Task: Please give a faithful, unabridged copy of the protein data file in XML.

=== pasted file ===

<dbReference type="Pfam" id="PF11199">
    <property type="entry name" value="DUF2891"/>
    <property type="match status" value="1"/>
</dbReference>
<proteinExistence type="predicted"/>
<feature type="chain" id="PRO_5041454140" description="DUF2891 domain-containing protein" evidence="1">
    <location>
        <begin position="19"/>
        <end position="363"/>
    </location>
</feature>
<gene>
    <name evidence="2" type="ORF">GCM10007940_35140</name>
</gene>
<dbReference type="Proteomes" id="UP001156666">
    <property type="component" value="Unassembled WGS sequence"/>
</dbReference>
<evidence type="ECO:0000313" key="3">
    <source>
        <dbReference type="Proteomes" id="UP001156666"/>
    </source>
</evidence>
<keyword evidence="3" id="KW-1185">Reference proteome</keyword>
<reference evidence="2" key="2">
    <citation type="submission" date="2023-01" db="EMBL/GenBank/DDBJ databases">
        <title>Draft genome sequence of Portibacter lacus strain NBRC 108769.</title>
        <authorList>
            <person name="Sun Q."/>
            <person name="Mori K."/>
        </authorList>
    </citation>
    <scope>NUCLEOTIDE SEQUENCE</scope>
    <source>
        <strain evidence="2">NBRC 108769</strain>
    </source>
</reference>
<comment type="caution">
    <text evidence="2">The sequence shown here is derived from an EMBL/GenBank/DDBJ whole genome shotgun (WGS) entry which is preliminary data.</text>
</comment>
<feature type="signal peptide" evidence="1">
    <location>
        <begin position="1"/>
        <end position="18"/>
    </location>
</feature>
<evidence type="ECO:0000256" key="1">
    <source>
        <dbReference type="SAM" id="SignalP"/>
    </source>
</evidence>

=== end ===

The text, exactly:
<dbReference type="Pfam" id="PF11199">
    <property type="entry name" value="DUF2891"/>
    <property type="match status" value="1"/>
</dbReference>
<proteinExistence type="predicted"/>
<feature type="chain" id="PRO_5041454140" description="DUF2891 domain-containing protein" evidence="1">
    <location>
        <begin position="19"/>
        <end position="363"/>
    </location>
</feature>
<gene>
    <name evidence="2" type="ORF">GCM10007940_35140</name>
</gene>
<dbReference type="Proteomes" id="UP001156666">
    <property type="component" value="Unassembled WGS sequence"/>
</dbReference>
<evidence type="ECO:0000313" key="3">
    <source>
        <dbReference type="Proteomes" id="UP001156666"/>
    </source>
</evidence>
<keyword evidence="3" id="KW-1185">Reference proteome</keyword>
<reference evidence="2" key="2">
    <citation type="submission" date="2023-01" db="EMBL/GenBank/DDBJ databases">
        <title>Draft genome sequence of Portibacter lacus strain NBRC 108769.</title>
        <authorList>
            <person name="Sun Q."/>
            <person name="Mori K."/>
        </authorList>
    </citation>
    <scope>NUCLEOTIDE SEQUENCE</scope>
    <source>
        <strain evidence="2">NBRC 108769</strain>
    </source>
</reference>
<comment type="caution">
    <text evidence="2">The sequence shown here is derived from an EMBL/GenBank/DDBJ whole genome shotgun (WGS) entry which is preliminary data.</text>
</comment>
<feature type="signal peptide" evidence="1">
    <location>
        <begin position="1"/>
        <end position="18"/>
    </location>
</feature>
<evidence type="ECO:0000256" key="1">
    <source>
        <dbReference type="SAM" id="SignalP"/>
    </source>
</evidence>